“At the time, I told nobody,” he said at a Thursday news conference in New York. “I didn’t have anybody to tell. He was the person of authority; he controlled the day-to-day activities in school.”
After he graduated, Goldberg says, he endured years of nightmares about the rabbi with thick-framed glasses and a beard, finding his emotions so uncontrollable that he once broke his own hand. Now 54 and a software developer, Goldberg wants justice from the institution, which he says knew about the abuse and remained silent.
On Thursday, Goldberg and 37 other plaintiffs filed a lawsuit against Yeshiva University, alleging that the institution failed to protect its students from two rabbis who abused students in the 1950s, ’60s, ’70s and ’80s. “These men are men who deserve justice, they are entitled to it, and I assure you, they will get it,” said Kevin Mulhearn, an attorney for the plaintiffs, at the news conference.
“They were barred from the courthouse in 2013, but now the door is open and they are walking right in,” Michael Dowd, a lead attorney on the case, told The Washington Post on Thursday. “They get their day in court to hold the Yeshiva accountable for the disgraceful coverup of sexual abuse.”
The high school is one of many institutions rocked by sexual abuse scandals that have been sued under the new law. Since the litigation window opened last week, hundreds of suits tied to old abuse have been filed, including cases against the Boy Scouts and the Catholic Church.
The Yeshiva University High School for Boys, which is operated as a prep school for its namesake university, dates to 1916 and is considered to be the first academic Jewish high school in America. The school’s alumni include Los Angeles Dodgers President Stan Kasten and lawyer Alan Dershowitz.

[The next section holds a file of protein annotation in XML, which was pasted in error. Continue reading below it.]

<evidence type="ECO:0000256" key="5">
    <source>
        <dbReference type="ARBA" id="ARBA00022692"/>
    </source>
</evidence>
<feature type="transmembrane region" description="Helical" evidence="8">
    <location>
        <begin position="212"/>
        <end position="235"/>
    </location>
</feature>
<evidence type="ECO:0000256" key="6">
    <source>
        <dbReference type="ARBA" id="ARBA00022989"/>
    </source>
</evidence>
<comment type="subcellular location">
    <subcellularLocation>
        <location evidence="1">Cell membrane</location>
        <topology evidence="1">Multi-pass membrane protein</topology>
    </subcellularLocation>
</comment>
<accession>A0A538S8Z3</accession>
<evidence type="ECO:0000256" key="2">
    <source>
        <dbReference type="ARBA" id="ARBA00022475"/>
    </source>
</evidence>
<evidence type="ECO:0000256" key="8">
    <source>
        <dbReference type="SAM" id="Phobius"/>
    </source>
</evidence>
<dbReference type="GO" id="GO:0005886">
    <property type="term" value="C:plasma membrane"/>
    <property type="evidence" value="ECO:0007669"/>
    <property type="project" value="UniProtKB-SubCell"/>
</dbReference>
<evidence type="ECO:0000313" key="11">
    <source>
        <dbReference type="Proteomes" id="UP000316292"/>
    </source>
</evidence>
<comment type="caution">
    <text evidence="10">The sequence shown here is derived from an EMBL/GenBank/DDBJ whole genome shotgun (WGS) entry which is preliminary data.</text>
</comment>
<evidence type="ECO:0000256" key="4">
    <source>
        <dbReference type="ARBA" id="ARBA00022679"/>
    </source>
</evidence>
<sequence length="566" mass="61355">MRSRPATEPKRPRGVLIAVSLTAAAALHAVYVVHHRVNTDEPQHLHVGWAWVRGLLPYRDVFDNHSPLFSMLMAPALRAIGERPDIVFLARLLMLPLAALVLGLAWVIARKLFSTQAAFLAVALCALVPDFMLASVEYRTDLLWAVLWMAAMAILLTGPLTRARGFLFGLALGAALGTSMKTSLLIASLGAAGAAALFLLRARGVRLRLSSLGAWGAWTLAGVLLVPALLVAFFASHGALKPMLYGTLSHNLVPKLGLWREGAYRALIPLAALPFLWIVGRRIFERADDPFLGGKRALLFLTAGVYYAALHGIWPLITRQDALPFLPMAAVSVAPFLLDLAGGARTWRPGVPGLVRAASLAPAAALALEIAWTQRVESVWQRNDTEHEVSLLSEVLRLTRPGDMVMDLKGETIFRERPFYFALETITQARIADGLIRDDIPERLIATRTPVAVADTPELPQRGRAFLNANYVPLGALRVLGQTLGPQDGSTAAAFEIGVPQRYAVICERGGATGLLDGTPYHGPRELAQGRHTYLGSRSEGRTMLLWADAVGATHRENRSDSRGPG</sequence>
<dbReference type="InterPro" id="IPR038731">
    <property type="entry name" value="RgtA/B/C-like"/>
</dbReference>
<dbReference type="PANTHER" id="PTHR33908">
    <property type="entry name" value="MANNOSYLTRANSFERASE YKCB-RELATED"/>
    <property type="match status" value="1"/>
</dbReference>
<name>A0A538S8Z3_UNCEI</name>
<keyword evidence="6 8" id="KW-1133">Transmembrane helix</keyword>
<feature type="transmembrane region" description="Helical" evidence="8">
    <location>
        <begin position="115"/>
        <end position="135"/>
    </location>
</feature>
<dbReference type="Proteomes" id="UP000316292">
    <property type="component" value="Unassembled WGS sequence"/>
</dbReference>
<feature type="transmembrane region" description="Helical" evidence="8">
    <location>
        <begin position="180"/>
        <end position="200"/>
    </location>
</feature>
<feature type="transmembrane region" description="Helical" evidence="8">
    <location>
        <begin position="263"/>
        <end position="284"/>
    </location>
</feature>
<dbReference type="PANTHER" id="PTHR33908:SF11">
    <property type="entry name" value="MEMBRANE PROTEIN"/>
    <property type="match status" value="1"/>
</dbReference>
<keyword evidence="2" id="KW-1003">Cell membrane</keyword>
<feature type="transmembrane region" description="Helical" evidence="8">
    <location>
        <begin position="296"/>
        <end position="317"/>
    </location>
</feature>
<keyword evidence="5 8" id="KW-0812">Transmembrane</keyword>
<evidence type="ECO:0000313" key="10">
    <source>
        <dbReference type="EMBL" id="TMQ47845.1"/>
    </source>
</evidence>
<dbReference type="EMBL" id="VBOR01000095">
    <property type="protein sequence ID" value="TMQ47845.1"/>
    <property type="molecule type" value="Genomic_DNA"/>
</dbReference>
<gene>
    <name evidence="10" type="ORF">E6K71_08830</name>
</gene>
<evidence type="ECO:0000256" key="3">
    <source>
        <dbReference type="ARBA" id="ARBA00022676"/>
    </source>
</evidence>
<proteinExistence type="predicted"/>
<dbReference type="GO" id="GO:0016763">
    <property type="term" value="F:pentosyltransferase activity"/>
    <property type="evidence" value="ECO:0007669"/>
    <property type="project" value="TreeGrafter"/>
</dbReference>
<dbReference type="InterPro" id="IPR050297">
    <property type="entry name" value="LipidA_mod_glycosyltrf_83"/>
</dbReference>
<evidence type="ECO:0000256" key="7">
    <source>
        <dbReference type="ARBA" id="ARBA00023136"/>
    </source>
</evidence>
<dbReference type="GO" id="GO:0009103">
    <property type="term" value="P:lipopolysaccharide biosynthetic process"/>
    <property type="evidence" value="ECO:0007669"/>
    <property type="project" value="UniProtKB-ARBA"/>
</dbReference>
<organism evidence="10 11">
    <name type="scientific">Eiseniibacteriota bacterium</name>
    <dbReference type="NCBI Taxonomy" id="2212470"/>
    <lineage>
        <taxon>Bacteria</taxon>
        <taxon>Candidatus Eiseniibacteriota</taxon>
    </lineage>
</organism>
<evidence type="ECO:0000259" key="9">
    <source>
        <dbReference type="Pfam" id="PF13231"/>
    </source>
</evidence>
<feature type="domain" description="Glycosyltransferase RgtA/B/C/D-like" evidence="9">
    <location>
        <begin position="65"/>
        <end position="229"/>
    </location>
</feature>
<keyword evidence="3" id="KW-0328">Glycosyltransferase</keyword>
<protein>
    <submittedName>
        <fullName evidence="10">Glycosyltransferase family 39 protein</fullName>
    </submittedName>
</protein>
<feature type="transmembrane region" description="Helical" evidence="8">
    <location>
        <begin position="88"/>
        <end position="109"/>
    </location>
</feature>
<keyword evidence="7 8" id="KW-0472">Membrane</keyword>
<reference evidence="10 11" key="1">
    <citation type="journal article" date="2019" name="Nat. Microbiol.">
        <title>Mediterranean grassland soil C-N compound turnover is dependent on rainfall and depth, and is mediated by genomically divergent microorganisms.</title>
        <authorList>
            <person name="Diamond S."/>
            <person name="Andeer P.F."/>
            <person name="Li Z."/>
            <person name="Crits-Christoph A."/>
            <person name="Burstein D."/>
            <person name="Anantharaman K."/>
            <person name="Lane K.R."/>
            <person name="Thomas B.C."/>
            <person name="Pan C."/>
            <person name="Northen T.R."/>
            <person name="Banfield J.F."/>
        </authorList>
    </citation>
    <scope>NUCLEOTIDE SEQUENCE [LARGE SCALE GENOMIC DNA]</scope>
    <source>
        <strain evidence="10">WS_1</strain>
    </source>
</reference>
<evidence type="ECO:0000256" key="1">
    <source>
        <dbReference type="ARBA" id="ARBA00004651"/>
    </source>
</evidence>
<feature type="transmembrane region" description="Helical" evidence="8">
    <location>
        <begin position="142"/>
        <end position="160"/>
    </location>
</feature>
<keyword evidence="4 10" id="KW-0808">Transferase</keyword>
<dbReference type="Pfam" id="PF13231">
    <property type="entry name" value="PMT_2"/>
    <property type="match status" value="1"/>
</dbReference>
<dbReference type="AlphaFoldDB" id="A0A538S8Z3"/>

The sexual abuse allegations about the school emerged in 2012, when the Jewish Daily Forward reported that Rabbi George Finkelstein, who eventually became the school’s principal, and Rabbi Macy Gordon, who taught the study of rabbinical law, had sexually abused students during the 1970s and ’80s. The paper also found that the school knew about the abuse but allowed the instructors to keep working for years. One student told the Daily Forward he tried to take his own life after Gordon sodomized him with a toothbrush. His parents allegedly reported the incident to the school, but nothing happened. Finkelstein later worked as a dean at a Jewish school near Miami, and both he and Gordon eventually moved to Israel.
“At the time that inappropriate actions by individuals at Yeshiva were brought to my attention, I acted in a way that I thought was correct, but which now seems ill conceived,” Lamm wrote.
Goldberg said that he could have been saved from years of abuse had the school acted sooner.
“Had this been addressed years before, I would not have been abused,” he said.
The new lawsuit describes the high school as a place where “vicious and malicious” predators preyed on children. The complaint also alleges that Finkelstein targeted children of Holocaust survivors, telling them they would increase their parents’ suffering if they shared stories of their abuse.
Barry Singer, a 61-year-old plaintiff who spoke at the news conference, said he didn’t understand that he was a victim of sexual abuse until he had his own children.
“Having children was my salvation because that was when I was able to come to terms for the first time with what happened to me,” he said, adding that he has since compelled his daughters to speak up if they ever experience abuse. “I said to them, ‘Whatever happens to you, you have to understand that I didn’t speak up at the time but I’m speaking up now. You have to speak up the minute anyone touches you in a way that bothers you.’ ”
David Bressler, 51, another plaintiff, said he was scarred for life by the abuse. “I would wear my shirt out of my pants so there wasn’t all of this feeling around in there,” he said at the news conference. “And to this day I still do.”
Goldberg was an anonymous plaintiff in the 2013 lawsuit, but after the death last year of his mother, who was unaware of what he went through, he said he felt comfortable making his story public.
“It is still the culture of Yeshiva University and the culture of modern orthodoxy in Judaism that it is a scar for us to come forward, it is with shame,” he said. “And it shouldn’t be.”